Offensive art denounces religious beliefs

Freedom New Mexico

Christians have rights and they had best assert them regarding a government- funded exhibit, at a Colorado museum, that depicts Jesus receiving oral sex from a man.

No way should Christians have to tolerate this, any more than Muslims should have to tolerate a government-sponsored burning of the Koran.

Nobody, but nobody has suggested government insult that which is sacred to Muslims. Yet, when a private, unknown southern preacher planned to burn Korans on Sept. 11 the result was a plea for respect and civility from the president of the United States, the secretary of state, various other levels of officialdom and most of the media establishment.

Christians should at least expect Colorado Gov. Bill Ritter to ask Loveland city officials to remove the offensive painting from their taxpayer-funded wall in the Loveland Museum/Gallery. If they don’t heed this call, Ritter should demand a return of the $8,500 the state gave to the museum in July, and any other money recently given to the museum by the state.

The painting, titled “The Misadventure of the Romantic Cannibals,” is the work of Stanford University art professor Enrique Chagoya. It’s on display through Nov. 28, and some who have seen it say it’s outright pornography.

The multipanel painting is clearly irreverent of Jesus and the Christian faith. One panel features what appears to be the head of the Virgin Mary on a scantily clad cocktail waitress. Another features the head of Jesus on an obese female body, in a one-piece bathing suit, riding a bicycle.

It’s the latest in a series of episodes in which taxpayer dollars have funded the desecration of images sacred to Christians, including the crucifix in urine and Mary spattered with elephant dung.

The value and beauty of art is determined by each individual who encounters it.

Some may love Chagoya’s painting, as others find it sickening. And its right to exist should be defended to the death.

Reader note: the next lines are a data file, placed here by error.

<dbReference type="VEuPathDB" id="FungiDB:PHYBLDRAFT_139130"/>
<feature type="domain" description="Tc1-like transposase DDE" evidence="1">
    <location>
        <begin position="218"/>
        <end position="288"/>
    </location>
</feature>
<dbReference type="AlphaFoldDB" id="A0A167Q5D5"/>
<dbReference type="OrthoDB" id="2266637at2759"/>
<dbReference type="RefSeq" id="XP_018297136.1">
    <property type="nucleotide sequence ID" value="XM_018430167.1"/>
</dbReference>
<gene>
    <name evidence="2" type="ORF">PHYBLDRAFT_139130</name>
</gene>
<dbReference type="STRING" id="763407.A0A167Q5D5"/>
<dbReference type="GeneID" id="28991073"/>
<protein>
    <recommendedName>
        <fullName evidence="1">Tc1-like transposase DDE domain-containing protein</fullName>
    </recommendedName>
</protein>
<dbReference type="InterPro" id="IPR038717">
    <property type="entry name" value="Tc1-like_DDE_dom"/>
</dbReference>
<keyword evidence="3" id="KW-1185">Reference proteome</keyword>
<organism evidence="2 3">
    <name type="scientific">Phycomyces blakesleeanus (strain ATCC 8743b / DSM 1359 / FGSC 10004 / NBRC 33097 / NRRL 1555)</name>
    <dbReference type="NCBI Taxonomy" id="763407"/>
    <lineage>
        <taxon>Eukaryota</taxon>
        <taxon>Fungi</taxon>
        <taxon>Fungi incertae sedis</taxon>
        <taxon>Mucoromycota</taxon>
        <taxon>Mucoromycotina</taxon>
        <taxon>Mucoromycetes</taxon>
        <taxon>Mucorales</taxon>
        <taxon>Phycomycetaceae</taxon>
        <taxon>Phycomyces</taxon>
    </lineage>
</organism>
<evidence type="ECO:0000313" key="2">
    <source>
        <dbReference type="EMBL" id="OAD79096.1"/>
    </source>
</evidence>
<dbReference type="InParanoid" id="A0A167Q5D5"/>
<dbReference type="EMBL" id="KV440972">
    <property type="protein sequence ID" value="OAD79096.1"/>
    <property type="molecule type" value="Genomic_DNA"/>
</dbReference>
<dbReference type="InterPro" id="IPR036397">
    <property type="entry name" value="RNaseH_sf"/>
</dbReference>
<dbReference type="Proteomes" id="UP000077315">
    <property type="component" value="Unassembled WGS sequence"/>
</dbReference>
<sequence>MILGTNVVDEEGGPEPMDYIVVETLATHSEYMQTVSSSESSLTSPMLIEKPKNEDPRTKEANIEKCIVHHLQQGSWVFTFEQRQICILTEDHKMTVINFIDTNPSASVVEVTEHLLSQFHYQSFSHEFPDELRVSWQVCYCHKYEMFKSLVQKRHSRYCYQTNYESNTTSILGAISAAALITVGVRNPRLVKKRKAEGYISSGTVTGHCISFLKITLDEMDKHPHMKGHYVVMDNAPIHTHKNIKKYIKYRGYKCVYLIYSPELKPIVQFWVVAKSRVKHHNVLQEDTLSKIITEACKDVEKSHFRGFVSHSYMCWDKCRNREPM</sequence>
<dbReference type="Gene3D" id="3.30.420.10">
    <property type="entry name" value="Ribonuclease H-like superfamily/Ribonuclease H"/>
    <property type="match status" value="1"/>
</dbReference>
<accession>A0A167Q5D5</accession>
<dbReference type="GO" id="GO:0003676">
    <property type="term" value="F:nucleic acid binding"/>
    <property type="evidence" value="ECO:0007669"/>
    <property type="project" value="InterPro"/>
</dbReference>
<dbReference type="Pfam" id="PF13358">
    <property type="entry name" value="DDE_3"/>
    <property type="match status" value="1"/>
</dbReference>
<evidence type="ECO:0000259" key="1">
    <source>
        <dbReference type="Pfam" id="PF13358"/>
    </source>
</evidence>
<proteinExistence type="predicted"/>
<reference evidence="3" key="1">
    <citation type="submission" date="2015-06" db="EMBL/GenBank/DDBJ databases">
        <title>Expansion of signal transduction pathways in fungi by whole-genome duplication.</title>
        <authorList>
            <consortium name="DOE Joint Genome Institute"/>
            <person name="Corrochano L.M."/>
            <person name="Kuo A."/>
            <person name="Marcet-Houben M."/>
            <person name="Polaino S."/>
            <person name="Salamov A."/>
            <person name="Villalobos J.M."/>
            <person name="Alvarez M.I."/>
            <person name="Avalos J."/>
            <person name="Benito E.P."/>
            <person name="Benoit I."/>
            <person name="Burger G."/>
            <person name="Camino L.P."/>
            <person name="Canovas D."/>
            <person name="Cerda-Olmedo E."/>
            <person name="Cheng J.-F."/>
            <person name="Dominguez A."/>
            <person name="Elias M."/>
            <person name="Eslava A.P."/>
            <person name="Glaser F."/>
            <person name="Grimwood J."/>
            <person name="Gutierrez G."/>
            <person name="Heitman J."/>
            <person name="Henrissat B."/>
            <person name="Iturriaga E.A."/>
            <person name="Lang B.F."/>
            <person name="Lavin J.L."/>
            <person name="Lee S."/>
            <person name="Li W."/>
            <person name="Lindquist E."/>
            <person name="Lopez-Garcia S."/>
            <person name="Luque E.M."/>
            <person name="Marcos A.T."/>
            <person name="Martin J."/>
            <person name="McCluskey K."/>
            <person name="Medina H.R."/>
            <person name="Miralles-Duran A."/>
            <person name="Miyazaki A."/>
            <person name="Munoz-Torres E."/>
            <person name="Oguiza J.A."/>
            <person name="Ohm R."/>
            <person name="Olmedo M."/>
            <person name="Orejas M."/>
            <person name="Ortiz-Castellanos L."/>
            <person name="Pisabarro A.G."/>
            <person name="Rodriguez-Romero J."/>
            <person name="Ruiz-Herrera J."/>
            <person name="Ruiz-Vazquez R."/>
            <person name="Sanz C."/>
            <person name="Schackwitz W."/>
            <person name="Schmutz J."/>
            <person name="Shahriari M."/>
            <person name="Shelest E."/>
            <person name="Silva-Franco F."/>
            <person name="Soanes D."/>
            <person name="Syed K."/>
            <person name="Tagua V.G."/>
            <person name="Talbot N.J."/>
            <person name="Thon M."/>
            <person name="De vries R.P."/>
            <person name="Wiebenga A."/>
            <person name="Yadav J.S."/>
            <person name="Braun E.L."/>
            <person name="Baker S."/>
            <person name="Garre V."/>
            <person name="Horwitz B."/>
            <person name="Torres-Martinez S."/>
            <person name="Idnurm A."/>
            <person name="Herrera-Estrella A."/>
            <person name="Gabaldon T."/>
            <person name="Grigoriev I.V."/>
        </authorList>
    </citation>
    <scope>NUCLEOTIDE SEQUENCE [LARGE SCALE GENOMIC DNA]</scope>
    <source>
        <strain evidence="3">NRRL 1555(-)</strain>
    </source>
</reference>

Artists have the right in the United States to create nauseating paintings that are offensive to Christians, Muslims, Hindus or Jews. The First Amendment protects this right.

But the First Amendment also protects us from government sanctions or denunciations of

religion. Government should not pay for the display of a reverent crucifix, and courthouse administrators have learned they cannot display the Ten Commandments on public property. For the same reason government officials should not sponsor religious reverence, they should not sponsor religious irreverence.

Governments must avoid sanctions or denunciations of religious beliefs. That’s why Mikey Weinstein, and the Military Religious Freedom Foundation, are correct to concern themselves with military expressions that promote Christianity.

Today, they are rightly opposing a Bible verse that appears on the wall of a dormitory hallway at the Air Force Academy. They are correct to concern themselves with military statements designed to insult or condemn Islam, or any religion.

This country is about religious freedom and tolerance.

Imagine if some artist, seeking the attention that accompanies a shocking image, portrayed Mohammed the way this painting portrays Jesus. Islamic clerics might order his death, as they did against author Salman Rushdie for an irreverent portrayal of Mohammad in his book “The Satanic Verses.”

If the artist insulted Judaism, the Anti-Defamation League would rightly seek redress.

Public employees are out of line sponsoring this painting.

Please take it off of the public’s taxpayer-funded wall.